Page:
• Laura Kaczmarek Says:

    Hi Cole – Another thought-provoking post. This is fantastic! It is rare to hear something as honest and against the grain as what you have said here. Thank you for sharing real thoughts with us. I know I appreciate it! :)

  • Harold Ross Says:

    I’m with you, Cole! I will now shoot all of my images square and centered!;-)
    I remember being at a gallery show, and standing behind two men, a father and son, both talking about a particular photograph on the wall. The father excitedly said: “This is by far the best image in the show”. The son said: “It’s technically good, but otherwise, there’s nothing good about it”. The father saw something that the son didn’t, and they each felt strongly that they were right and the other was wrong. Following your own vision is the only way, otherwise you are making images for someone else.

  • Antonio Says:

    Learning and teaching. Nice view Cole! My opinion is that there is no danger at all: Teaching is not always so succesful and learning rarely is so perfect :-))

  • Gittan Beheydt Says:

    Hi Cole,

    advice and guidance from my mentor use to be very important to me. Still are in some kind of way, but your point of view is also so very right and your post/words give me lots of strength to continue my own path….

    Thank you very much for this!

  • Lance Says:

    Great advice,or non advice ;), Cole. I wanted to share this with the Fotoblur community too… I posted it here: http://www.fotoblur.com/forum/post/2008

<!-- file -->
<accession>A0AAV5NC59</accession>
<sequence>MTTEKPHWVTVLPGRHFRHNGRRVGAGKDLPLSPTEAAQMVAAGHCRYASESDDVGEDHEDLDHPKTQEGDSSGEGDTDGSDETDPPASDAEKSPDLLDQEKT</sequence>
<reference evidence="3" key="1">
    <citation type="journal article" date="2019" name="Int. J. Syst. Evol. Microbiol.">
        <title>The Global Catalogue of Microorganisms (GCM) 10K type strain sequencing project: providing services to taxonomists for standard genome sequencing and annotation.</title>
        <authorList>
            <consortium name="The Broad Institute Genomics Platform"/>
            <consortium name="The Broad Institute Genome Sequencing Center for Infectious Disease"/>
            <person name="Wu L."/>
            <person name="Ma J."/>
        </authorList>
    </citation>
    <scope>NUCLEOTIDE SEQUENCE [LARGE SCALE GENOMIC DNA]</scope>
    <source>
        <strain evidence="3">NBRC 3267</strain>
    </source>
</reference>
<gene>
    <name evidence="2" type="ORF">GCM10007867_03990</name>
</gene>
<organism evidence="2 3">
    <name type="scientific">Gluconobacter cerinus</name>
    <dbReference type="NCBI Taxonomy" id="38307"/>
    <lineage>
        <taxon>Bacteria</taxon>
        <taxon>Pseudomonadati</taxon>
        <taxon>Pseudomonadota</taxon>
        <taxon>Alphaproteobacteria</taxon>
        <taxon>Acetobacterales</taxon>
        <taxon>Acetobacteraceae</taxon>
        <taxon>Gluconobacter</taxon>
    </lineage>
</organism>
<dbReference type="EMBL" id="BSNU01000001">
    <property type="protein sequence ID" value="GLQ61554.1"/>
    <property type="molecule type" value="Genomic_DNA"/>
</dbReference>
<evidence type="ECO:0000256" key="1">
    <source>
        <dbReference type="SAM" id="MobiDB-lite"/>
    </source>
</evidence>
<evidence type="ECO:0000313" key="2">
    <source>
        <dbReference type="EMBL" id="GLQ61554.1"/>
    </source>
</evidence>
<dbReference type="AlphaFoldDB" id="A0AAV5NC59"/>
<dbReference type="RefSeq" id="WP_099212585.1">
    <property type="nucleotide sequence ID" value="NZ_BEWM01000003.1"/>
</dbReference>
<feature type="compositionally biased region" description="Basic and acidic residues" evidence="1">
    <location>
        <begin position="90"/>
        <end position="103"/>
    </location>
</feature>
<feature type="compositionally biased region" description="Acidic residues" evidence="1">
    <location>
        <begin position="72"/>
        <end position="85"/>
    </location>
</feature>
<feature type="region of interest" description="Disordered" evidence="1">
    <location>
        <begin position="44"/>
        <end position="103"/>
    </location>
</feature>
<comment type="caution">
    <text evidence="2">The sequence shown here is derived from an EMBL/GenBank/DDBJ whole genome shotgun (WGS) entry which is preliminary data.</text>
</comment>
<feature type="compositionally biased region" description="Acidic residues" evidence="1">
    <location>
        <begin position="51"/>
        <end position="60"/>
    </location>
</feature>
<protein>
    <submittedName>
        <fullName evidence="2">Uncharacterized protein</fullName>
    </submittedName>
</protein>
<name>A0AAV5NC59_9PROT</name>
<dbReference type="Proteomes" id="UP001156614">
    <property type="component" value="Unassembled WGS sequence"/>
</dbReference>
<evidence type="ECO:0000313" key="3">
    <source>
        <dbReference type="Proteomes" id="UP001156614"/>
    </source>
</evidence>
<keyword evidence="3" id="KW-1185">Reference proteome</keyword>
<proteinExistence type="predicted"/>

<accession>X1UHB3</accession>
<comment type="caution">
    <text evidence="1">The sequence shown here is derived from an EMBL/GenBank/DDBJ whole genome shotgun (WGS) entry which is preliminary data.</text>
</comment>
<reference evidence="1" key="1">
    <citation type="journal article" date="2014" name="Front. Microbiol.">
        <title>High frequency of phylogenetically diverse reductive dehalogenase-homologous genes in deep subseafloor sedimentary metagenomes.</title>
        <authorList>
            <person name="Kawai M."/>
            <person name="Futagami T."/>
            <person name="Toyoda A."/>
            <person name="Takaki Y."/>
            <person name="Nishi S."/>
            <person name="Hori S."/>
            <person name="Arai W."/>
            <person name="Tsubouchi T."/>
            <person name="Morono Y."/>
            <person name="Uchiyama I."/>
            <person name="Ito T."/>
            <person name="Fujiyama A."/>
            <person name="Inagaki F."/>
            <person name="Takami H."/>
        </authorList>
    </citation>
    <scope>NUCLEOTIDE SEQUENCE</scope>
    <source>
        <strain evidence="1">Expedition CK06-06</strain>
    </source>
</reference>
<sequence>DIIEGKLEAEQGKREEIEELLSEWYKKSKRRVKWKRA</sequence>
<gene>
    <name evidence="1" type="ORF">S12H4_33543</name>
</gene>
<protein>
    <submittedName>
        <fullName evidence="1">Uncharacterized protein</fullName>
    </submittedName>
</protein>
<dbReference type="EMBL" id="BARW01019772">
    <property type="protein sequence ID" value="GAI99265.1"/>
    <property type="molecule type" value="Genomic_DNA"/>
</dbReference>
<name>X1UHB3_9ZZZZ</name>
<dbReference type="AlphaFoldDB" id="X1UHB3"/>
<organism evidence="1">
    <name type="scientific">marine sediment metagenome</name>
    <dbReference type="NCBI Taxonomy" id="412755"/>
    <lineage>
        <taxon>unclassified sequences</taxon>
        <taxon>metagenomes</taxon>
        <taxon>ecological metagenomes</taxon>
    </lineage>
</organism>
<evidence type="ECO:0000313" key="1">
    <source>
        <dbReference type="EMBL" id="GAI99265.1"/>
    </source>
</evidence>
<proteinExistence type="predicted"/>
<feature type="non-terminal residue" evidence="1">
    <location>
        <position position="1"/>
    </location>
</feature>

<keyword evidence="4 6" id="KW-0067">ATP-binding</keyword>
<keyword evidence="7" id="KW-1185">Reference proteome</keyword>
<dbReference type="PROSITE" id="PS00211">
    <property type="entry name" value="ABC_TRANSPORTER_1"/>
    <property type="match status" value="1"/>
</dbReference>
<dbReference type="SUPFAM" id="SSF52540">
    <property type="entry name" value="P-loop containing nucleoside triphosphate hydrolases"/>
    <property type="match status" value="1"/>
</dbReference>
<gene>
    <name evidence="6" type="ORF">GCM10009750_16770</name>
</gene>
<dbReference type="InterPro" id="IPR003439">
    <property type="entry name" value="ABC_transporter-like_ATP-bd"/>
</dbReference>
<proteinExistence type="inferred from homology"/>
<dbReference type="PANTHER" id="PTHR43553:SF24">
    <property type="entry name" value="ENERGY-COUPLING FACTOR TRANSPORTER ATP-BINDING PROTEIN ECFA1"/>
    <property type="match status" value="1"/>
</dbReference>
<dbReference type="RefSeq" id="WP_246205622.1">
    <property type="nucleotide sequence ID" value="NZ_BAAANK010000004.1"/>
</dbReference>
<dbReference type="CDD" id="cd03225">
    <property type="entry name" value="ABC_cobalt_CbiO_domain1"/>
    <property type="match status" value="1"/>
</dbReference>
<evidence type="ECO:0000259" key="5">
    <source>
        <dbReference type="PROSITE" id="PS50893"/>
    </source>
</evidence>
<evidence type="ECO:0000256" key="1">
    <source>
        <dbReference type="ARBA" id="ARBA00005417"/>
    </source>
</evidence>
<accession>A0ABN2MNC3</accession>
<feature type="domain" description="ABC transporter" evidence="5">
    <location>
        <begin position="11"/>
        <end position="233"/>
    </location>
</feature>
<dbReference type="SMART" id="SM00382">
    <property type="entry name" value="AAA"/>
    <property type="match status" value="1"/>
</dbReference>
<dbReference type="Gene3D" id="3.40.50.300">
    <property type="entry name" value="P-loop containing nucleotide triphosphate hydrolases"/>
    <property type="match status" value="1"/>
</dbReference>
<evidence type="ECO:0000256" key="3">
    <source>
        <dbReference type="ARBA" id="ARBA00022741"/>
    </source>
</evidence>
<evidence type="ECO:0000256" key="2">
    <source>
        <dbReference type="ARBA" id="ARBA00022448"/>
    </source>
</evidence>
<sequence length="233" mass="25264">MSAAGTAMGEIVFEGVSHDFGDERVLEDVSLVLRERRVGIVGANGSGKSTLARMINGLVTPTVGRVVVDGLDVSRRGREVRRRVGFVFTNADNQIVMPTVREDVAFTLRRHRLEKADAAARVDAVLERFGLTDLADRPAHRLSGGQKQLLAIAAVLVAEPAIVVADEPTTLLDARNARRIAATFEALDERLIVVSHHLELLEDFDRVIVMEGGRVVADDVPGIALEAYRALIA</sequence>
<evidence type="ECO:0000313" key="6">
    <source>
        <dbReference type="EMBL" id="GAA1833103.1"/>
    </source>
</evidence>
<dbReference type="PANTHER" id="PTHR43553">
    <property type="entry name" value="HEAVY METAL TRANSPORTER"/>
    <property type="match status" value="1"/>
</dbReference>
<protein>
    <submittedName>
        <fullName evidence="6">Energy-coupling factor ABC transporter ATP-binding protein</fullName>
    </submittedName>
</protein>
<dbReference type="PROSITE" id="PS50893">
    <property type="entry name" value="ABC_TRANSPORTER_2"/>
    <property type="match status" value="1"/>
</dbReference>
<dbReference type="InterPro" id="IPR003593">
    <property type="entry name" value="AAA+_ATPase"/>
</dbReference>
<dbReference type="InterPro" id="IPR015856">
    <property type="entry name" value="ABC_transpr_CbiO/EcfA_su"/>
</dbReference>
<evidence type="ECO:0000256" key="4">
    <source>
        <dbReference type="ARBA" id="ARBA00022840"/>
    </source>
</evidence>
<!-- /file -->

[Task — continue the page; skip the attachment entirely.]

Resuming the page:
• richard carroll Says:

    art is thoughtful, so who’s thoughts do you want to follow?

  • Kevin Latham Says:

    Hi Cole,

    The best advice I was ever given was by a teacher of mine back in the 1960’s. It’s the one bit of advice which I have always held onto. He said…

    “Never listen to advice which starts with the words should do, have to, must do or can’t do. That is not advice but someone demanding that you do things their way. Nothing great ever came out of doing things the same way as everyone else.”

    I think it’s difficult to follow a different path, especially if you’re trying to make some money by creating something which appeals to the public. That still doesn’t mean creativity has to follow the rules, after all, as any study of the history of art will show what are now rules were once a diversion from the rules…if that makes sense! With so much creativity about one needs to break out to stand out.

    Best wishes,
    Kevin.

  • richard carroll Says:

    Anyone can break the rules. People who make new rules are the ones we remember.

  • Laird Says:

    A quick note of appreciation to Kevin L. for sharing the advice given by his teacher. That was good advice then… and still is.

  • David Zlotky Says:

    The only rule is that there are no rules!